Examples of IBAs in Danger include the lowland forests of the island of São Tomé—which are threatened by industrial scale plantations, hydroelectric dam building as well as illegal hunting, and the Tasman Sea between Australia and New Zealand—a key feeding area for many globally threatened seabirds and marine mammals. Unfortunately, the ingestion of plastic debris is estimated to be higher at this site than any other worldwide.
The new report, “Important Bird and Biodiversity Areas: a global network for conserving nature and benefiting people” is being launched at the IUCN World Parks Congress in Sydney, Australia—include details aspects of the work of the IBA program over the last four decades. IBAs have proven extremely influential, by helping to target conservation efforts at priority sites, by stimulating the designation of formal protected areas for many sites and by inspiring similar approaches for other taxa (group of organisms).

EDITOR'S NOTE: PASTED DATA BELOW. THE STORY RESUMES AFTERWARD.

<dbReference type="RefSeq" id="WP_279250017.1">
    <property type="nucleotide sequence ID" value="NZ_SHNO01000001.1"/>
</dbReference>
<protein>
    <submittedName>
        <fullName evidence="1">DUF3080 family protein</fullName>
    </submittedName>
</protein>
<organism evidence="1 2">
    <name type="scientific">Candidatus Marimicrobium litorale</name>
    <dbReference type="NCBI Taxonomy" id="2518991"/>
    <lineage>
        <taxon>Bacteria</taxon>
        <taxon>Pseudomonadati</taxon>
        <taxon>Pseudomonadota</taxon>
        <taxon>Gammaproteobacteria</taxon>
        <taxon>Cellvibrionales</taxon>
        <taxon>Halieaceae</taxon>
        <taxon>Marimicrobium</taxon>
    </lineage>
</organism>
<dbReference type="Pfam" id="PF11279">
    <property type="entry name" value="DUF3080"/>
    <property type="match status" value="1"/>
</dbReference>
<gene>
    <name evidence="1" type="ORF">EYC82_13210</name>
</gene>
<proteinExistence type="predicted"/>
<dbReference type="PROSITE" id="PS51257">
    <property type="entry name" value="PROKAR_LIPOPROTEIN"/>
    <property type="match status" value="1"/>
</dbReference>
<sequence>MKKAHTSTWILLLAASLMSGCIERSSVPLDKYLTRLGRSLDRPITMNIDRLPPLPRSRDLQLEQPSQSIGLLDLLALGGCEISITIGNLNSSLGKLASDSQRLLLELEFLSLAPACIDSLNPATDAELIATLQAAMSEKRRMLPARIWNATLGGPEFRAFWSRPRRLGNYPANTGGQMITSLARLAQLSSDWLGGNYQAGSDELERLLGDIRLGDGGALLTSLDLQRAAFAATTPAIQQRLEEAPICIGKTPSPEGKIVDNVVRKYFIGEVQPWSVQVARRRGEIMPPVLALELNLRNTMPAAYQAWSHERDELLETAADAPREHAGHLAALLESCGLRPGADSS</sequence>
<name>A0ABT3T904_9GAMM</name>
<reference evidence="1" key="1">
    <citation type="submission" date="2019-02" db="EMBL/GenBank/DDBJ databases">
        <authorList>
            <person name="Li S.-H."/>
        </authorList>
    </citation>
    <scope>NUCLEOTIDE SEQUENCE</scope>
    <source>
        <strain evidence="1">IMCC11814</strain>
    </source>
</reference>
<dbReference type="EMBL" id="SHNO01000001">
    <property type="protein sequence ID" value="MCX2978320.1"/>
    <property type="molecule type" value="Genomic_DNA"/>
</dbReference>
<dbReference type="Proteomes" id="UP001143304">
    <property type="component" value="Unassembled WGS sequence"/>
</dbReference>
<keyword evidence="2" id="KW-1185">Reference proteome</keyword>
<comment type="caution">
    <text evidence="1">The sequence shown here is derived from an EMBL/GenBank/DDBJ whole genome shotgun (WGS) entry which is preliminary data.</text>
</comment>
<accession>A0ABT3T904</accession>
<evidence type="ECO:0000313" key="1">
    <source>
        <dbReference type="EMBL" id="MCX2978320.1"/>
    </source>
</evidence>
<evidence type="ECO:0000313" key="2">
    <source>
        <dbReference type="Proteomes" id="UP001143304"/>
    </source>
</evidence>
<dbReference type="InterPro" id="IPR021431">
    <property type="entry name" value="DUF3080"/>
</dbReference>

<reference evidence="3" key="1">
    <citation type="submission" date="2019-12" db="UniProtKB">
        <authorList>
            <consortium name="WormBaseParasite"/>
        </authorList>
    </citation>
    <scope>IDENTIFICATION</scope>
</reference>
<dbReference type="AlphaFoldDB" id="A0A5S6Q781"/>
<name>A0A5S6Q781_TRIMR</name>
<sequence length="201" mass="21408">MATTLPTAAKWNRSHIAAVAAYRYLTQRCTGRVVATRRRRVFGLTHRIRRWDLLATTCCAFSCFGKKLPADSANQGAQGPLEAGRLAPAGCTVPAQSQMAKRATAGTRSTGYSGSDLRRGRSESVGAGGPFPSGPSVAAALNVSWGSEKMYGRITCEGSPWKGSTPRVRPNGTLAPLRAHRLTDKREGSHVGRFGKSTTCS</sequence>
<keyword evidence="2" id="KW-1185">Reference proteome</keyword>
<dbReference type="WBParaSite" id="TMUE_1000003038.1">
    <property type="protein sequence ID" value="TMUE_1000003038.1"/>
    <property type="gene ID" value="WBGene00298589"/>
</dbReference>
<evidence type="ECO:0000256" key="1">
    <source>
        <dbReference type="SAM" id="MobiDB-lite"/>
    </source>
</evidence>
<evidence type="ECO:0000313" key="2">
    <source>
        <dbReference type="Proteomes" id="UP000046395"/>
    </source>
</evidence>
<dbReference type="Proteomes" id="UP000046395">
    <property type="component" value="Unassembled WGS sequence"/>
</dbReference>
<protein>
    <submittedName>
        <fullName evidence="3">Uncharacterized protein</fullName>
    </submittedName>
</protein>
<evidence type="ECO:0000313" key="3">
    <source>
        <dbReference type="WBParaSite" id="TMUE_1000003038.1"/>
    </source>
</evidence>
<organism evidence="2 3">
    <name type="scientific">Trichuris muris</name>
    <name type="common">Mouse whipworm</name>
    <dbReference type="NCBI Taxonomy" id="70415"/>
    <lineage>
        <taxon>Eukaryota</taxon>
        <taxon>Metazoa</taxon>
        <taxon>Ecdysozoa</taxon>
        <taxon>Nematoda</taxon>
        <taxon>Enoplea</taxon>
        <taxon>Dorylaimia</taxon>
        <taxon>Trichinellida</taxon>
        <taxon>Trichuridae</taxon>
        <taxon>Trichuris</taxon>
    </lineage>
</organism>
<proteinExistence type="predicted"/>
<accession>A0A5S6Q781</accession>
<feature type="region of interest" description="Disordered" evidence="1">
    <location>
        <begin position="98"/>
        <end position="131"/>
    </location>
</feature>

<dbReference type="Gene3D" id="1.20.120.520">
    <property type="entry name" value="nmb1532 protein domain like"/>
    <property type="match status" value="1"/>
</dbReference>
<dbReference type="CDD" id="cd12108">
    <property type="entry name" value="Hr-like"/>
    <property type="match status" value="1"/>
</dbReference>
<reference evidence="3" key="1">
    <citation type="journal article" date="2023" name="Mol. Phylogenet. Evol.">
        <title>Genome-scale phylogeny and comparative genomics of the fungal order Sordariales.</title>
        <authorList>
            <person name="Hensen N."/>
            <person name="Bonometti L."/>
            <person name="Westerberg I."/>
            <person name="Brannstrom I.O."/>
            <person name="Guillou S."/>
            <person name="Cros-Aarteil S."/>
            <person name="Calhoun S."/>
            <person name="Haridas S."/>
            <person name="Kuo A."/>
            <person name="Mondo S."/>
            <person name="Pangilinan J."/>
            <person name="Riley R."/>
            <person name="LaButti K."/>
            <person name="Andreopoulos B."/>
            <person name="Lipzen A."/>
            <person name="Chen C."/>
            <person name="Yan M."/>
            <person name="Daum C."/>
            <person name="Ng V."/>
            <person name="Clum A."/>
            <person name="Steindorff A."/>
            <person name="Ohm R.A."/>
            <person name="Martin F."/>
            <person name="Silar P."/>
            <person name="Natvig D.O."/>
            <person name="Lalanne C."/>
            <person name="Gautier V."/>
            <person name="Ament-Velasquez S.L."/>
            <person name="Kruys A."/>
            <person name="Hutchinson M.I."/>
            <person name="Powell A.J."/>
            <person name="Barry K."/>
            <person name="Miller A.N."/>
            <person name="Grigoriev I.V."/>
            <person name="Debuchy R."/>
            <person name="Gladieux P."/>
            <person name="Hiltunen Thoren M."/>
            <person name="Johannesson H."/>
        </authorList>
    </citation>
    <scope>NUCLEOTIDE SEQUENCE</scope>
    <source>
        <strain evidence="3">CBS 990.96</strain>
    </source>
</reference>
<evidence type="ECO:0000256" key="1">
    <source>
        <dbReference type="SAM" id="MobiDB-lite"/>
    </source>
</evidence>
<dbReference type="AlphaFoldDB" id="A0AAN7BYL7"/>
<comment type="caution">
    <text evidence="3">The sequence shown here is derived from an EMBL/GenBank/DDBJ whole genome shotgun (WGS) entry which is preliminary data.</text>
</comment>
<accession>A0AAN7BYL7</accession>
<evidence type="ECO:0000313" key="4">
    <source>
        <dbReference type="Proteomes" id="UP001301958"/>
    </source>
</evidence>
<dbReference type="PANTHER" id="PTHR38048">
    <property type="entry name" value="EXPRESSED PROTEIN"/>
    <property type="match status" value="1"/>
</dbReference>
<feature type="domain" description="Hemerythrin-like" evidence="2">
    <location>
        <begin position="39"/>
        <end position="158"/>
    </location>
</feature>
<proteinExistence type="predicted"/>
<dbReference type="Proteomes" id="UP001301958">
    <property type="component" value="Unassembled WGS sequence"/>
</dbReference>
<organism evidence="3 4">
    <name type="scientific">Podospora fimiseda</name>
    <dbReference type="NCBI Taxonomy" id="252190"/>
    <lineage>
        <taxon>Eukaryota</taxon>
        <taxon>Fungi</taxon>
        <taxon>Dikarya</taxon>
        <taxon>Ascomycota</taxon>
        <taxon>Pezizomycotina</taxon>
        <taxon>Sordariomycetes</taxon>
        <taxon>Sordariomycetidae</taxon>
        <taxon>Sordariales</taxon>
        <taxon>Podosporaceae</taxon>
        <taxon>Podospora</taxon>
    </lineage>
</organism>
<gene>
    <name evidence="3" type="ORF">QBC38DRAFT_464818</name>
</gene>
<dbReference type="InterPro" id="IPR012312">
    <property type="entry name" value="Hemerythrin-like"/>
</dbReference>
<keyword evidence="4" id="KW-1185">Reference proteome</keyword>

“BirdLife’s four decades of work on this is excellent analysis for underpinning species protection. The 12,000 IBAs are the largest global network of key sites for protecting birds, other animals and plants.” This was a statement by Gregory Andrews, Australia’s Threatened Species commissioner.
IBAs in Danger overlap with no fewer than 56 Wetlands of International Importance. The main threats to these sites are inappropriate water management, recreation and agriculture. Yet, these areas variously provide free water treatment and flood defenses and also support the livelihoods for people living around them.
Since the IBA program’s inception in the late 1970s, BirdLife International, through its 120 National Partners, has applied this influential approach to site conservation in virtually all of the world’s countries and territories, both on land and at sea. As such, in addition to the programme’s significant direct contribution to bird and wider biodiversity conservation, many hundreds of protected areas have been designated as a direct consequence of their recognition as IBAs. IBAs have also had considerable and, indeed, increasing relevance in developing responses to a number of wider environmental issues, such as habitat loss, ecosystem degradation, sustainable resource use and climate change.
Haribon Foundation is the BirdLife partner in the Philippines.